It’s 30 years this month since faith based youth group Search held its first weekend retreat in Scoil Mhuire Buncrana, helped by volunteers who had travelled all the way from Chicago to share their experiences in youth work. The visitors had come at the invitation of Creggan man Martin McLaughlin who wanted to solidify the work he had already been doing in the community centre on Fanad Drive.
After looking for a way for young people to experience the re-awakening of faith he had received through a Cursillo course, Martin settled on the Search format and the rest as they say is history.
Three decades on, the group still meets in the AOH hall every Sunday night and is respected for its youth work across the city and beyond. As the Search message continues to spread, the group hopes to expand its summer schemes and workshops with the help of the diocese and make faith based community work an integral part of church life. At the beginning of July Search ran its annual summer scheme at St Joseph’s Parish Hall in Galliagh and will run another in August in Creggan. As Martin McLaughlin explains the group hopes to expand a community based faith through all ages groups while bringing the fun back into prayer.
“What I envision is a ‘faith journey’ where we are working within the community at every stage in life,” said Martin. I was 31 when I did a Cursillo course and when I had finished I wondered why I had to wait that length of time to find that kind of relationship with God. Our vision is that we should start with the summer schemes for primary school aged children, then move on to the Star programme for 10 to 13 year olds, the Cor programme for ages 13 to 15, Search for ages 15 to 18 and then onto something like Youth 2000 and Cursillo.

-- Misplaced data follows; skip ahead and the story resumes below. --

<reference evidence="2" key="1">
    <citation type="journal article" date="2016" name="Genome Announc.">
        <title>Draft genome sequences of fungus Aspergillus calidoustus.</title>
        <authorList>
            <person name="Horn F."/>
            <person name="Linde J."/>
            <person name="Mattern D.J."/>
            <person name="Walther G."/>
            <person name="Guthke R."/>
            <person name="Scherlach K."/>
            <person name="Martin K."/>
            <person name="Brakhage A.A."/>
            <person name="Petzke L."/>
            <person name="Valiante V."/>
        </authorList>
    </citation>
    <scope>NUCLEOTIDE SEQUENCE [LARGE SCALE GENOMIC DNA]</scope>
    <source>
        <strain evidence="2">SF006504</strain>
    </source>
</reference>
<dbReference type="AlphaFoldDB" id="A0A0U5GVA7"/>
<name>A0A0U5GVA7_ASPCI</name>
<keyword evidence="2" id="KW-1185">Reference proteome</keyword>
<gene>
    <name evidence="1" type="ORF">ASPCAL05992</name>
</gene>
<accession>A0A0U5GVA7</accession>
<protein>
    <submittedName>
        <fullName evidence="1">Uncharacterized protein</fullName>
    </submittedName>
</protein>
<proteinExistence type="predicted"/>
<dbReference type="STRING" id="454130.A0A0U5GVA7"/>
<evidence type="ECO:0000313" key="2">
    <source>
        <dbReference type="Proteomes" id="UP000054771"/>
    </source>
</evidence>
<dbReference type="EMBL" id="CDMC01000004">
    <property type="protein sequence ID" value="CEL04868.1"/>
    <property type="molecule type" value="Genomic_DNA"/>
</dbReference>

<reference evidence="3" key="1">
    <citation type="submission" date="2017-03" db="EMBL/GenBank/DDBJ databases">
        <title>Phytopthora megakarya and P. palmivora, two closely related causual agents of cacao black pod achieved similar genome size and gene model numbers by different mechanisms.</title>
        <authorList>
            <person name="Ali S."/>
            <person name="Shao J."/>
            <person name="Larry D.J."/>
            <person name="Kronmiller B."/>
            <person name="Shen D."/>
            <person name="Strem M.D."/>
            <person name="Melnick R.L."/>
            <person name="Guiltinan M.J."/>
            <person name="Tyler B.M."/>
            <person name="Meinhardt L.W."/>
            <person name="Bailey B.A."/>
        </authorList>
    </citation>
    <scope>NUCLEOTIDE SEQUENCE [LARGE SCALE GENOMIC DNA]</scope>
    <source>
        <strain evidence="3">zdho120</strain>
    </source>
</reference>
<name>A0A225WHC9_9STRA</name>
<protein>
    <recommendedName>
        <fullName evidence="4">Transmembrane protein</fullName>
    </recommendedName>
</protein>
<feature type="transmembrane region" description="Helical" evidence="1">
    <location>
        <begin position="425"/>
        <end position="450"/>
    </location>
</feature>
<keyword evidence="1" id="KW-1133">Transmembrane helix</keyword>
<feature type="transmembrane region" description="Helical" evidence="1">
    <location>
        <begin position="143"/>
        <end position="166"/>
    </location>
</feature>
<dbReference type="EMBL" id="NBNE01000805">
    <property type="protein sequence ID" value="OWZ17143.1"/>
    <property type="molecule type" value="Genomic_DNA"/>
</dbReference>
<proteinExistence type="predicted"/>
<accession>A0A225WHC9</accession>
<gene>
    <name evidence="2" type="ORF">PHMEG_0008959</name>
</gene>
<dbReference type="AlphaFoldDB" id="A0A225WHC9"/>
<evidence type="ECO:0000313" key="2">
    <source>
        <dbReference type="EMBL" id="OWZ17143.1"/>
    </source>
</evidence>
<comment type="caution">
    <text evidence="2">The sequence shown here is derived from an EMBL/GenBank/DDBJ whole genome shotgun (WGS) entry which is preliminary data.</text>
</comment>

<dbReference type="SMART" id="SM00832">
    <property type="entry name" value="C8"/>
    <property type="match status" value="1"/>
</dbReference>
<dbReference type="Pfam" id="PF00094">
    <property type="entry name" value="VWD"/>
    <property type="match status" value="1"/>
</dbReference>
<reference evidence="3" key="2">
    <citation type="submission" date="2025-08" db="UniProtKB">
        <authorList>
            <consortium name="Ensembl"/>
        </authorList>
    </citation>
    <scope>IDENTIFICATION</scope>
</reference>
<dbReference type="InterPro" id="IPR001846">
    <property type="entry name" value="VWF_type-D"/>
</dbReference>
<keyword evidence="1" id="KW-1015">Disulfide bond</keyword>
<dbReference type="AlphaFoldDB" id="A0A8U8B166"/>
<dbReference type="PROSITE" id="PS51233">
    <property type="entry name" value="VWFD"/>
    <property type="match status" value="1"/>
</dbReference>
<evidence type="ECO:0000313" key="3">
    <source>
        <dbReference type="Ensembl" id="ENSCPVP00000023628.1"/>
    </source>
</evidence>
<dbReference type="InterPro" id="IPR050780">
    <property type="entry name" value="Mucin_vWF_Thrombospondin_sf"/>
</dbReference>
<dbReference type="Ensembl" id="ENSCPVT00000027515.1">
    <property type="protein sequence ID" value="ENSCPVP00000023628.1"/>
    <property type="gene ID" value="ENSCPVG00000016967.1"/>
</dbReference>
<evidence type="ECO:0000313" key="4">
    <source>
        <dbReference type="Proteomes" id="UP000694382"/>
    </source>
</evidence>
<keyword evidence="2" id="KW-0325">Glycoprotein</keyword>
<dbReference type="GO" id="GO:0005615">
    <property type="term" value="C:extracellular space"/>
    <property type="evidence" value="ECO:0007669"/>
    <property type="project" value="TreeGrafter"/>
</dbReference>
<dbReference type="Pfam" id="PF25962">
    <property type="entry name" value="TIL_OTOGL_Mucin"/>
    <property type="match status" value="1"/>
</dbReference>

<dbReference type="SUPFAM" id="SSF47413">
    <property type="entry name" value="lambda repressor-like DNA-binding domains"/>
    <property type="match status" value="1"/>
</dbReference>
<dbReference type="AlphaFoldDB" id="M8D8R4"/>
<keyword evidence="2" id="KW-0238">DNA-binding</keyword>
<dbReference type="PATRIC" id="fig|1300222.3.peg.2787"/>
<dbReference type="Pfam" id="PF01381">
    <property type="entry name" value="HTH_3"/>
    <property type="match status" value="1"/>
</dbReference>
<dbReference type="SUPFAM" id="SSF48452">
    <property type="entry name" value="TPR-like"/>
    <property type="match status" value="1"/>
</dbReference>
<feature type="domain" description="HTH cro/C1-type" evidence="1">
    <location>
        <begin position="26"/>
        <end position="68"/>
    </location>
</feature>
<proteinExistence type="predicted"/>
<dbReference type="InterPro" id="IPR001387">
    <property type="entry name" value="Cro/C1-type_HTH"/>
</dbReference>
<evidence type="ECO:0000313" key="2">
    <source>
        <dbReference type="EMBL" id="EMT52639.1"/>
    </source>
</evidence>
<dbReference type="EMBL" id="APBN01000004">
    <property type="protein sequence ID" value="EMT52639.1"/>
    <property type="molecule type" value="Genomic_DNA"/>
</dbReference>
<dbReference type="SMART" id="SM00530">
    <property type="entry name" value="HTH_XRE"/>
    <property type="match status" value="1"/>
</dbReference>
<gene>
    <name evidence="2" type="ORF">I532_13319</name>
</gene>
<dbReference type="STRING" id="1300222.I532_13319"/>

“Anyone who witnessed our summer schemes would say that the children had fun first of all. Our ethos is based on that of the great Saint Don Bosco who believed that prayer and faith should be fun. The children played and had a good time at the summer scheme and then there was prayer attached to that. They might have gone home and said to their parents that it’s ok to say a wee prayer or to sing a song about God. But our primary aim isn’t to fill heads with religion it’s to bring self-esteem to young people.
“We believe that young people who experience a power greater than themselves have a better chance in life than those who don’t. We don’t want to force religion on them, we want to bring it through fun. Our mission is to help the church develop these types of youth programmes.”
Martin believes that the Catholic Church needs to take note of organisations like Cornerstone and the work that they do in the city.
“I’m a Catholic born and bred and I love my faith,” said Martin. “My concern is that we are wide open to being penetrated by other sources. There was a time when I would have criticised groups like Cornerstone but what they are doing is bringing joy and fun into the lives of young people. I would prefer that a young person went there rather than turning to drink or drugs which is the sad reality of what often happens. We have just had a meeting with Bishop McKeown and felt that he was open to what we were saying. We told him that the church wasn’t doing enough work with our young people and discussed the idea of a faith journey.
“Some of the young people who came on board with Search in the very early days are still at the forefront of the group. But just as important as having social workers and teachers on board is having people from all walks of life and all backgrounds. Oonagh McAllister for example has been with us for 23 years. She has two degrees and many of our volunteers are similarly well qualified but the person who works at Marks and Spencers is as good if not better for our organisation because the best ability someone can bring to us is just to be available.
“We found that in the early days in Creggan. Our meetings became popular because we were just available and giving our time to listen to the young people. As the meetings grew I wrote to a couple in Chicago called the Bewleys about a programme they had called Search for Christ and that’s how Search really came into being. But I have to mention the help we have had from people like Johnny McCallion, George McCann, George McDaid and of course from my wife Eileen. What we really need to do now is to open our eyes to other attractions for young people so that they don’t make the easy choices. The easy choice is a six-pack of beer. We need to be listening and offering another way.”